What to Expect in a Roadside Inspection


Federal Roadside Inspections reached 126,080, and State Roadside Inspections reached 3,405,923 for the 2018 calendar year, according to the Jan. 25, 2019, data provided by the Federal Motor Carrier Safety Administration (FMCSA). Of those numbers combined, the FMCSA reported:

  • 79% of drivers as out of service
  • 83% of vehicles as out of service
  • 11% of hazmat loads as out of service

Almost 21% of vehicles reported as out of service is nothing to sneeze at, and you certainly don’t want to be one of them. (Numbers taken from the FMCSA website.)

If you’re new to trucking and wondering what to expect in a roadside inspection, that’s good! Because it will only be a matter of time before you pull up to a weigh station and get flagged for an inspection. It’s helpful to know what it is, why you’re being subjected to it, what you can expect, and how to get through it easily and quickly so you can be on your way.

What is a Roadside Inspection?

The FMCSA defines Roadside Inspections as “examinations of commercial motor vehicles (CMVs) and/or drivers by Motor Carrier Safety Assistance Program (MCSAP) Inspectors.” It’s the FMCSA that is tasked with improving the safety of our roadways, and they do that in part by reducing the number of crashes, injuries, and fatalities involving large trucks.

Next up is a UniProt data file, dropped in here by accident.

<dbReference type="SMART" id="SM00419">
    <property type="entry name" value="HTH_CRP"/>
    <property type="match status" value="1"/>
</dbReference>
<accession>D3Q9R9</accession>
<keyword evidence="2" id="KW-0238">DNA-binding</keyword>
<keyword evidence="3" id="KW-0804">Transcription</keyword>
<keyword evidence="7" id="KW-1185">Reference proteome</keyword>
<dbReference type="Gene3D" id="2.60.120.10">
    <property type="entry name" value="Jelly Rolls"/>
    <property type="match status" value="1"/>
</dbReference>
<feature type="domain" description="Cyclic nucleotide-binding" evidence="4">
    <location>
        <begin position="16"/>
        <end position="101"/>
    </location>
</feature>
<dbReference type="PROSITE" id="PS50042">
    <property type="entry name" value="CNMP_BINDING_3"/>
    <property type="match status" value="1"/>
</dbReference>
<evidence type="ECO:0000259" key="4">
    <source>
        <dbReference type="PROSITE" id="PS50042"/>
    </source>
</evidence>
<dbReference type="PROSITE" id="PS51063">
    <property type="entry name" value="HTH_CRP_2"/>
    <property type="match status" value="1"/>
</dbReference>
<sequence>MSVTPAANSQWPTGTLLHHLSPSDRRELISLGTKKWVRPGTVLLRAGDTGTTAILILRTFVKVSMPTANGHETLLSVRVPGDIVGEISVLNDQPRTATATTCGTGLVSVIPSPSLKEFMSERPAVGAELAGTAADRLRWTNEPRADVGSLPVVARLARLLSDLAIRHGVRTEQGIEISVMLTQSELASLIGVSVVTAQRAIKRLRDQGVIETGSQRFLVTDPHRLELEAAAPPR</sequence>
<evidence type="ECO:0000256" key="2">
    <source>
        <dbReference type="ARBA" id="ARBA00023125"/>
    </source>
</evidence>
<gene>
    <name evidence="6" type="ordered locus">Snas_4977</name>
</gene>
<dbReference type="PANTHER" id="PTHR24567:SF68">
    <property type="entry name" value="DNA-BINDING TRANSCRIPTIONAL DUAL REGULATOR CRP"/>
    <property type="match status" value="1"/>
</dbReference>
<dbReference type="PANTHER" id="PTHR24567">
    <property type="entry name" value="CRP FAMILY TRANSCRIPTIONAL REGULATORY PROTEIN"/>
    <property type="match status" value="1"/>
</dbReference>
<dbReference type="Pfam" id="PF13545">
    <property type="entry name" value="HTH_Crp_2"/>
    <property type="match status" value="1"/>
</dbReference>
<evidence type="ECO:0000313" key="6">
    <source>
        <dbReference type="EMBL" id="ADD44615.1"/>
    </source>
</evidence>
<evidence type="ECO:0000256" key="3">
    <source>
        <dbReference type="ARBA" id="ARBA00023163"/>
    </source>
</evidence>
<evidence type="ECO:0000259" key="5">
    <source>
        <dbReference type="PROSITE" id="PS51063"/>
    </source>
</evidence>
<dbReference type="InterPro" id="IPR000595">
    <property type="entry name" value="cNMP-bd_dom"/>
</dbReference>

Why are Roadside Inspections conducted?

CMV roadside inspections are performed to help fulfill the FMCSA’s mission by ensuring that large trucks and buses are up to certain regulations which in turn helps to keep our roadways safe. Inspections that result in serious violations place drivers and/or vehicles under Out-of-Service Orders. Out-of-Service Orders must be corrected before the driver and/or vehicle can go back to work.

What happens in a Roadside Inspection?

There are actually eight different levels of inspection that could be performed on a driver and/or their vehicle that are typically conducted. The Commercial Vehicle Safety Alliance (CVSA) has a helpful comprehensive explanation of each of the inspection levels. Below are general descriptions of each level for a general idea of what to expect and is not meant to be a comprehensive list. For the details of each level, visit the FMCSA or CVSA websites.

Level I: North American Standard Inspection

Level I is inspection of the vehicle and driver, and tends to be the most comprehensive. The driver inspection includes a review of their Commercial Driver’s License (CDL), alcohol and drug use, Medical Examiner’s and Skill Performance Evaluation (SKE) certificates, Hours of Service (HOS) compliance, record of duty status, seatbelt usage, and vehicle inspection report(s). The vehicle inspection includes:

  • Brake, electrical, exhaust, and fuel systems
  • Cargo securement
  • Coupling devices
  • Driveline/driveshaft mechanisms
  • Frames
  • Hazardous materials compliance
  • Lighting devices (headlamps, taillamps, turn signals, etc.)
  • Steering mechanisms
  • Suspensions
  • Tires (including hubs, rims, wheels)
  • Van and open-top trailer bodies
  • Windshield wipers